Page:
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‘A perception was created that Left consists of only older people…that perception has been destroyed’

According to SFI state secretary, Srijan Bhattacharya, the Left is trying to bring together all people who oppose parties like TMC and BJP and are in favour of a secular and democratic alliance.

Written by Deeptesh Sen |
Updated: March 11, 2021 2:07:38 pm
Srijan Bhattacharya (Twitter/@SrijanForYou)

A good show in Bihar and forging a grand alliance with Congress and other parties may have rekindled some hope in the Left ahead of the West Bengal Assembly election. With talks of the Left trying to shape itself as a viable alternative to the TMC and BJP in the state, young guns like SFI state secretary Srijan Bhattacharya are leading the campaign this time.

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In an interview with Indian Express, Bhattacharya tells us that the Left is the only party that is talking about issues such as education and employment and why their work at the grassroots has made them confident of putting up a stronger fight this time.

The Left-Congress alliance got just 76 seats while the TMC bagged 211 seats in the 2016 Assembly polls. So, what according to you went wrong last time and how do you propose to rectify your mistakes?

Srijan Bhattacharya: TMC and BJP are essentially parties which are undemocratic and not secular. They try to shift the narrative away from issues of ‘roti, kapda and makan’ to divide people on the basis of religion, language and caste. So, we’re trying to bring together all people who oppose parties like TMC and BJP and are in favour of a secular and democratic alliance. In 2016, the discussions on forming an alliance started very late and there was not much time. This time the talks have started early and we are hopeful that our alliance will provide an alternative to TMC and BJP.

With BJP emerging as a strong force this time, will it eat into your votes or that of the TMC?

Srijan Bhattacharya: BJP has eaten into half of TMC’s leaders. Mamata Banerjee had famously said that she would turn Digha into Goa and North Bengal into Switzerland. That has not happened and Kolkata has not become London either, but the TMC has become another BJP. The saffron party knew that as long as BJP was a left bastion and ruled by leaders like Jyoti Basu and Buddhadeb Bhattacharya, it would be very difficult for them to make a dent. So, they prescribed the formation of the TMC which would break away from the Congress. BJP wanted someone like Mamata Banerjee who would pose as more left-leaning than the Left itself but would actually serve the interests of the right. But I think just like 2016, BJP won’t get many votes this time.

Is the Left today relevant to the youth of the state and what efforts are being put in to ensure that?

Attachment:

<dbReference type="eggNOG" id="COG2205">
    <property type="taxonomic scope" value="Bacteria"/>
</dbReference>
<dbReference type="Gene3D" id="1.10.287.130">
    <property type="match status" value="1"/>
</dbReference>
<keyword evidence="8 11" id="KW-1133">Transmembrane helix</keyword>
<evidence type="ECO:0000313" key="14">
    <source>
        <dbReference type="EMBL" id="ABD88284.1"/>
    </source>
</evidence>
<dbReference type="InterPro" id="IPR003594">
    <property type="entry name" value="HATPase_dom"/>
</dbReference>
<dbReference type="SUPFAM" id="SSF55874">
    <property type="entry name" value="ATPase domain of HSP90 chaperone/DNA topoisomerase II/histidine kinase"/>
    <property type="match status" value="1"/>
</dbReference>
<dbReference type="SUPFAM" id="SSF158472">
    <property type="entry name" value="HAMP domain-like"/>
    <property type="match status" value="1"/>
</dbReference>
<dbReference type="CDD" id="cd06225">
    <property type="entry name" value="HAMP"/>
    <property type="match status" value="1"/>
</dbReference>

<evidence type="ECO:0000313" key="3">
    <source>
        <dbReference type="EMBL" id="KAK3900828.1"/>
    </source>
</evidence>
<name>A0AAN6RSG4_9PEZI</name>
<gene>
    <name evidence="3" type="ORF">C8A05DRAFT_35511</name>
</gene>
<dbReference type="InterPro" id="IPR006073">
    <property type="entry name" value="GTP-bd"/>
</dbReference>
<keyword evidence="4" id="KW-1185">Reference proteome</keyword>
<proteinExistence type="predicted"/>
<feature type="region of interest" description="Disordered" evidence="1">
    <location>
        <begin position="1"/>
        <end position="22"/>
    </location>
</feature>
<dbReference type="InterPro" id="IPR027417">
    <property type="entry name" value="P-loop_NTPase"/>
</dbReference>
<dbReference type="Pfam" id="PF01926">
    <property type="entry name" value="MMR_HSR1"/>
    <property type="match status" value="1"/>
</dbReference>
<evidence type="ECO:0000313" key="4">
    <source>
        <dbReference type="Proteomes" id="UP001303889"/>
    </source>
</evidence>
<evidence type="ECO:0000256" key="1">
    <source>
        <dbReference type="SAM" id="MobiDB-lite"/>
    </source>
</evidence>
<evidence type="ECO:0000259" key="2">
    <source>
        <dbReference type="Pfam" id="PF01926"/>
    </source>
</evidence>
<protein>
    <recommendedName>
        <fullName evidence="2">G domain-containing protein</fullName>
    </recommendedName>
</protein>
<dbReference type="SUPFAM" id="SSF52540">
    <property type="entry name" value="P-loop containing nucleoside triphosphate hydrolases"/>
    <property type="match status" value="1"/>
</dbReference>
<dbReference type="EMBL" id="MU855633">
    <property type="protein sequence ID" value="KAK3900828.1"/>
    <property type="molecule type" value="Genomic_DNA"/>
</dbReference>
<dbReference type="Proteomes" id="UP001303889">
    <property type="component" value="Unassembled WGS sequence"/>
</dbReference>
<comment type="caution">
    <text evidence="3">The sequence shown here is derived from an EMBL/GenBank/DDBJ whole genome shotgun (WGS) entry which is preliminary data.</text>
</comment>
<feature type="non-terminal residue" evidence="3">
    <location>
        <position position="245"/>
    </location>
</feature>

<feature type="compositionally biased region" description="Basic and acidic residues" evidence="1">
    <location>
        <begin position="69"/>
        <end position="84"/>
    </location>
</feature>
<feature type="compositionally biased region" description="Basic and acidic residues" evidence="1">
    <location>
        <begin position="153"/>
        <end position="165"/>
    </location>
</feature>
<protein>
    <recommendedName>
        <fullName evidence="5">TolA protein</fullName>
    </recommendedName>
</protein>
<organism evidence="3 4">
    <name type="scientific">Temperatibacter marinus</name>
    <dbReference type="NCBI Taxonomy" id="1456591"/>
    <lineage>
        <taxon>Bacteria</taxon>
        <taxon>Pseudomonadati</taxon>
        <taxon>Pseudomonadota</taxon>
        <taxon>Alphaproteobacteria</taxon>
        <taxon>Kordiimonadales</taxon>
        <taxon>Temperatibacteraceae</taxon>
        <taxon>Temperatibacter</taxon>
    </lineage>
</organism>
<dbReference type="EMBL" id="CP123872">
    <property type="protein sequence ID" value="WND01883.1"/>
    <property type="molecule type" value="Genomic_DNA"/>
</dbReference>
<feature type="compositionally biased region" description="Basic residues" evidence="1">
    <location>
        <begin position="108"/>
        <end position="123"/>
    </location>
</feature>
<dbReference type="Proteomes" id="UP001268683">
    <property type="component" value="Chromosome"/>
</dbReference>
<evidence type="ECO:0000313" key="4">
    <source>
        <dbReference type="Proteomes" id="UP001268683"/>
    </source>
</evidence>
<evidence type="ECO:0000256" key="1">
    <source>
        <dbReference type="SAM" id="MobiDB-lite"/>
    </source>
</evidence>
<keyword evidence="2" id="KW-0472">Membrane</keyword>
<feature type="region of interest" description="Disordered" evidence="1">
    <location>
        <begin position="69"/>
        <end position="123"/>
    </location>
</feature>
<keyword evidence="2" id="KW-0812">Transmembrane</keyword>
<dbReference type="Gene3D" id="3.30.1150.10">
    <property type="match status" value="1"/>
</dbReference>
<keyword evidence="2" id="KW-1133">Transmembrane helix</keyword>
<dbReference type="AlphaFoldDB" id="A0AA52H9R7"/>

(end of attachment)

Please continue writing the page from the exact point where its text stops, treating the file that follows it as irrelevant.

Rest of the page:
Srijan Bhattacharya: If you consider our march to Nabanna on February 11, I can say I can’t think of a bigger student-youth rally after 2011. From the number of people turning up in our rallies it is pretty evident that the acceptance of the Left among the students and youth is increasing. Leaders who are coming up as an alternative to BJP, such as Aishe [Ghosh] or Kanhaiya [Kumar], are all from the Left. The Left is finding support among the youth because it is the only force which is addressing the problem of unemployment. It is the only force that is speaking about rejuvenating the public sector, creating more jobs and improving the manufacturing sector. The Left has a definite policy alternative. Without the Left, nothing will be left in the future.

There are talks of a resurgence in the support base of the Left after it bagged 16 seats in the Bihar Assembly polls. How important will be the Bihar result in the context of the Bengal polls? Also, does the Left plan to field young, dynamic leaders in Bengal this time?

Srijan Bhattacharya: I cannot comment on this. Only the Left leaders will be able to say who they will field. But all I can say is that a perception was manufactured that the Left consists of only older people. That perception has been destroyed in the last 5-6 years. I have already talked about Aishe and Kanhaiya. In West Bengal, we have seen the rise of many student and youth leaders.

What went into the decision of forming an alliance with Congress and other parties? Was it ever considered at any stage to reach out to the TMC?

Srijan Bhattacharya: We’re sure that TMC will not remain in power. After all the wrongs that they have done in the last 10 years, TMC leaders are joining BJP to save themselves from public wrath. Sovan Chatterjee, who has been an MLA, minister and the mayor of Kolkata besides being a close aide of Mamata, has now joined the BJP. He has said that Mamata had formed the TMC because the RSS advised her to do so. So, the roots are in the same place. TMC’s symbol is the grass and flower. If you cut off the grass, the cow will go away because there will be nothing left for it to graze on. So, we can never be part of any anti-BJP alliance that has TMC in it.